Persistent Babesial Parasitemia
ABSTRACT & COMMENTARY
Synopsis: Untreated, asymptomatic babesial infection may persist for many months. Treatment with clindamycin and quinine reduces the duration of parasitemia, but infections can still recrudesce.
Source: Krause PJ, et al. Persistent parasitemia after acute babesiosis. N Engl J Med 1998;339:160-165.
Krause and associates performed a prospective study from 1991 to 1996 to detect seroconversion and illness among the residents of communities in southeastern Connecticut and Block Island, RI. Forty-six babesia-infected subjects were identified and were monitored every three months for up to 27 months by thin blood smears, polymerase chain reaction (PCR) assays, serology, and questionnaires.
Approximately 25% of infections were detected through a serologic survey, in which the subjects were minimally symptomatic and were not treated. Another 25% of infections were detected in a survey of patients already diagnosed with Lyme disease. These patients did not receive specific antibabesial therapy because their symptoms had improved with treatment for Lyme disease. The remaining 50% of the subjects had symptoms of acute babesiosis and were treated with clindamycin 600 mg and quinine 650 mg orally every eight hours for 1-2 weeks. Almost half of these treated subjects developed drug-related side effects from therapy.
Babesia parasites were initially detectable by microscopy in all treated subjects and two of the untreated subjects, but no parasites could be found one week after the onset of illness. Babesial DNA was detectable for a mean of 16 days in the subjects treated with clindamycin and quinine, compared to 82 days in the untreated subjects. Serology correlated initially with babesial DNA detection but remained positive longer than did babesial DNA. Serology correlated with babesial DNA detection initially but remained positive longer than babesial DNA.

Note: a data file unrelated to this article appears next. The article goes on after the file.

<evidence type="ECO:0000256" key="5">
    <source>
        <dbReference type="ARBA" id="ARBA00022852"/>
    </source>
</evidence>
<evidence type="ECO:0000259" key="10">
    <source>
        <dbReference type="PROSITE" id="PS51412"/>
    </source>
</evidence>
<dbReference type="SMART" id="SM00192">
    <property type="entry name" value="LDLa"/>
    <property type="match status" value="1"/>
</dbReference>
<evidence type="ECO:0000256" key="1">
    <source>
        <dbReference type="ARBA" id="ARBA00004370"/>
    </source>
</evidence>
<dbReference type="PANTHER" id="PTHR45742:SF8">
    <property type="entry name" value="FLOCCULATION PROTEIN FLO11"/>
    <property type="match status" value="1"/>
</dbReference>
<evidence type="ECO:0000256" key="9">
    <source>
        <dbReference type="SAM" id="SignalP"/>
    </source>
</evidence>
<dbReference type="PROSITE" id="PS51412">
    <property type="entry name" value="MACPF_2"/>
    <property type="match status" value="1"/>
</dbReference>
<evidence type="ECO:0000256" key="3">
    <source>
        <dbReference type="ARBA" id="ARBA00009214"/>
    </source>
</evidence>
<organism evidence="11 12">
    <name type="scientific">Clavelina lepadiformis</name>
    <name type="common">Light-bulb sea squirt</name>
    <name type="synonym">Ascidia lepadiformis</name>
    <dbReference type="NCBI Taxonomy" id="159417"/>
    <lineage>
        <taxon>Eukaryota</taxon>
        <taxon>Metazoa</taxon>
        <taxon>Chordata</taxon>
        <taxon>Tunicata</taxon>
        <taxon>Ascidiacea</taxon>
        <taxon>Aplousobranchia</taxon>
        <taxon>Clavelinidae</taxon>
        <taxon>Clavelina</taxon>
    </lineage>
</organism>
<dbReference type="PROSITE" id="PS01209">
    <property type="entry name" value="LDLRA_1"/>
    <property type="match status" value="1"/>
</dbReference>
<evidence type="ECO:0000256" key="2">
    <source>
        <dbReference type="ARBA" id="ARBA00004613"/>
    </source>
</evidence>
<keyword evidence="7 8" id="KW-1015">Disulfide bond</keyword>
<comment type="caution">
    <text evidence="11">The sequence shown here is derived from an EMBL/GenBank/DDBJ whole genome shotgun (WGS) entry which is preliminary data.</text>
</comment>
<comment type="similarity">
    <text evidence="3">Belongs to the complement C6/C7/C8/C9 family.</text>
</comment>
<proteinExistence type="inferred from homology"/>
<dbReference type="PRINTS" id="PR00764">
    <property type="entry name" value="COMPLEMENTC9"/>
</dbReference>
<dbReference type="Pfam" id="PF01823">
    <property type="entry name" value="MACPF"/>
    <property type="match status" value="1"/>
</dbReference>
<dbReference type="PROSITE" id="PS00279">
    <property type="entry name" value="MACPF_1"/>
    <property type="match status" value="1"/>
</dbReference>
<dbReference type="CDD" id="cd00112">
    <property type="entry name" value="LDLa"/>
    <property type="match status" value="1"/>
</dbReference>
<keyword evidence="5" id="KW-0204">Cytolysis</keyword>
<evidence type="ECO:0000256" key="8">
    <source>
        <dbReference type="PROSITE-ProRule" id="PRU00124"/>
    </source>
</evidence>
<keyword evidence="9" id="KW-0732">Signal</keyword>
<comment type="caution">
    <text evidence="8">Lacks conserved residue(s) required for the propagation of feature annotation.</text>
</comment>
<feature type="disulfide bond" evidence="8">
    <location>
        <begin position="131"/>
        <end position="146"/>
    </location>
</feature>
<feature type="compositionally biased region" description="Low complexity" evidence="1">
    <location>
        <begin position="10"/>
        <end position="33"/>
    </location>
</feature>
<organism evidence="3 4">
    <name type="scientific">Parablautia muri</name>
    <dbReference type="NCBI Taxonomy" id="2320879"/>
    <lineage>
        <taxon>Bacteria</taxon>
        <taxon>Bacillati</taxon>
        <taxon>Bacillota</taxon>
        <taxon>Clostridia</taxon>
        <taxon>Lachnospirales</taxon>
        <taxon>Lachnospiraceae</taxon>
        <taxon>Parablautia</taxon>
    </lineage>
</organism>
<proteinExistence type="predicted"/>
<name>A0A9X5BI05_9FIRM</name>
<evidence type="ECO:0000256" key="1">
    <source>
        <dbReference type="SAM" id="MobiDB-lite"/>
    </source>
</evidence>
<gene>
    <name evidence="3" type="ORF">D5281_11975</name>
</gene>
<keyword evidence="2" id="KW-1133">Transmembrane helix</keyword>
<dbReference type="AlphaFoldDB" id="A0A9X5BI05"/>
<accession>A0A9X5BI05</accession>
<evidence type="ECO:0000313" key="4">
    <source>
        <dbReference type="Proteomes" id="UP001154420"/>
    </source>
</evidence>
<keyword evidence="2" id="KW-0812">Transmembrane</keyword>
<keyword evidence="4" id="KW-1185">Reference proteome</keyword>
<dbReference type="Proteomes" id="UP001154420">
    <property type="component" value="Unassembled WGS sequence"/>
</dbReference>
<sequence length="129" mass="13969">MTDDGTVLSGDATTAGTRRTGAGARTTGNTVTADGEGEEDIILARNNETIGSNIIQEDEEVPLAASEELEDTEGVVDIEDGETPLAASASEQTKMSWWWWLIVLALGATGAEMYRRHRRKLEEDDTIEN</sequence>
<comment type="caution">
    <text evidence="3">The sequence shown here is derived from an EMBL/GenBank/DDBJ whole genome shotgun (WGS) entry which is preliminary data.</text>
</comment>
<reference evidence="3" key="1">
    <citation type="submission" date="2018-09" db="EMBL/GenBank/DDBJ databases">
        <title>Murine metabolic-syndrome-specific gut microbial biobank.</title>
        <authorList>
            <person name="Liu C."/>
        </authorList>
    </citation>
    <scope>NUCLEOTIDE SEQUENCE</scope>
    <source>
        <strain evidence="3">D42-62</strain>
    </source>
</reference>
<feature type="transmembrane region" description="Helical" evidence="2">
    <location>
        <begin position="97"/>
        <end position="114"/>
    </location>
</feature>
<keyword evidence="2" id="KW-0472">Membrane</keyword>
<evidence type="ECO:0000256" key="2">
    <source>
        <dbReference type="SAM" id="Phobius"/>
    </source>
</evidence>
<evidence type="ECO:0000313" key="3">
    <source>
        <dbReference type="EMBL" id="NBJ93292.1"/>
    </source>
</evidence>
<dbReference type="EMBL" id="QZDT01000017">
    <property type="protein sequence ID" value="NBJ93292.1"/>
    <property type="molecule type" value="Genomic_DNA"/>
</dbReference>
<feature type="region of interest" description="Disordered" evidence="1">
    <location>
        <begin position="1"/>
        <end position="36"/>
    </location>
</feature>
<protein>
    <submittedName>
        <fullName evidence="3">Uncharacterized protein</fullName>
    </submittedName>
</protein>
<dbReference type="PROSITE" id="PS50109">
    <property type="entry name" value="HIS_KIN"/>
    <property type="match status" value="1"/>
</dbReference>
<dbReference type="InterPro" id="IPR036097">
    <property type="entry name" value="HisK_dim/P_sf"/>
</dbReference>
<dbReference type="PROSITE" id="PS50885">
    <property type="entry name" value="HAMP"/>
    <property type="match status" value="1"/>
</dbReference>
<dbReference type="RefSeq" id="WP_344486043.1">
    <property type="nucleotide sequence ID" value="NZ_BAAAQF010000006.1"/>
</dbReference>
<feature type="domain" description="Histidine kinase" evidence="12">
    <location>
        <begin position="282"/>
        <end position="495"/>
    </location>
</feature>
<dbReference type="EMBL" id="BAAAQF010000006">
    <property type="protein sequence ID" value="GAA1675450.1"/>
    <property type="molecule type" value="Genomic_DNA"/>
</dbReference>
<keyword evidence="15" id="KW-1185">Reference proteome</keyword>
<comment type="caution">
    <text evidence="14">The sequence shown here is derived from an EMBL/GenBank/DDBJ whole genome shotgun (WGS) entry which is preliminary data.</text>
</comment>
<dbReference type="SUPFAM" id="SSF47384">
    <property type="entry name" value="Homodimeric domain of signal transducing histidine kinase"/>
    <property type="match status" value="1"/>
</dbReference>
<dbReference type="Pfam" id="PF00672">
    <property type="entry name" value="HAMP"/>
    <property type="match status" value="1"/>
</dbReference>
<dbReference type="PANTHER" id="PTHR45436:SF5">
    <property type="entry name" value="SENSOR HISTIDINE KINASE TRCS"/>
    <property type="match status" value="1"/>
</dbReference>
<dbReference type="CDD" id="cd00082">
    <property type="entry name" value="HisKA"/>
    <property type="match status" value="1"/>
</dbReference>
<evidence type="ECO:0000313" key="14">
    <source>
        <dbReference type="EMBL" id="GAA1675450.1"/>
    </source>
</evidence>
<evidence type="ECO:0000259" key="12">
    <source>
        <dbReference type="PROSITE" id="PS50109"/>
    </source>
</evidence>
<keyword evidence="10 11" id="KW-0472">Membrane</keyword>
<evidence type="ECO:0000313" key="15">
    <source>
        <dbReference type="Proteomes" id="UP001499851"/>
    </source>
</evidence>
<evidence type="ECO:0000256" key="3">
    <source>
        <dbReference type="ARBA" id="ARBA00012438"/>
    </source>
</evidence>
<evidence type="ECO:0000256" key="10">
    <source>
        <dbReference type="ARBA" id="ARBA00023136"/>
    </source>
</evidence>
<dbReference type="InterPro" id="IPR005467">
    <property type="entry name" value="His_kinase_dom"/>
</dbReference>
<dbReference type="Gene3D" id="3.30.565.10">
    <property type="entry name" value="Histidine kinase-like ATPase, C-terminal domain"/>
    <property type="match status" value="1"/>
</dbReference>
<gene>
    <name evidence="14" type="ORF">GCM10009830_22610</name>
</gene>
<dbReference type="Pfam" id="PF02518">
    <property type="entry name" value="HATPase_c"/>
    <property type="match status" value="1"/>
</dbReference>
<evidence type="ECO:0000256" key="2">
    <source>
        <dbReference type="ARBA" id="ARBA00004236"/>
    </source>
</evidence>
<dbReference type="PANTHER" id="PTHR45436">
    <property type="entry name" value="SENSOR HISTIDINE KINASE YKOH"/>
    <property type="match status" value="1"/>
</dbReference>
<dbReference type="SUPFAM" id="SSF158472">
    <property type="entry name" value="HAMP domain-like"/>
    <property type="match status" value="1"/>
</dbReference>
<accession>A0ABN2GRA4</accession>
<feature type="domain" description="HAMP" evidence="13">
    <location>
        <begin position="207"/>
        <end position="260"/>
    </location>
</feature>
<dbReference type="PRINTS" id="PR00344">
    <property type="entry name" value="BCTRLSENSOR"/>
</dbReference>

Sixteen of the 46 patients in the study appeared to be coinfected with the Lyme spirochete, and only two received antibabesial therapy. Comparisons of babesial DNA persistence did not show an increase in the subjects coinfected with Lyme disease. However, serum obtained from one subject reacted against the Lyme spirochete as well as the agent of human granulocytic ehrlichiosis; babesial DNA was detectable in this case for 208 days.
Among the subjects who did not receive specific antibabesial treatment, the subjects in whom babesial DNA was detectable for three months or more had symptoms of babesiosis for a mean of 114 days. In the subjects in whom babesial DNA was undetectable at three months, babesial symptoms were only present for a mean of 15 days.
Interestingly, one subject had recrudescent disease after two years. He was initially asymptomatic, but babesial DNA was detected during the 5th and 17th months after microscopic detection of parasites. He then had symptoms of babesiosis, with 3% parasitemia, and responded to a one-week course of clindamycin and quinine. At that time, he was diagnosed with a primary intracapsular renal tumor. Six weeks later (27 months after initial parasitemia), he was found to have 1% parasitemia, and therapy was administered for yet another week with resolution of parasitemia.
COMMENT BY LIN H. CHEN, MD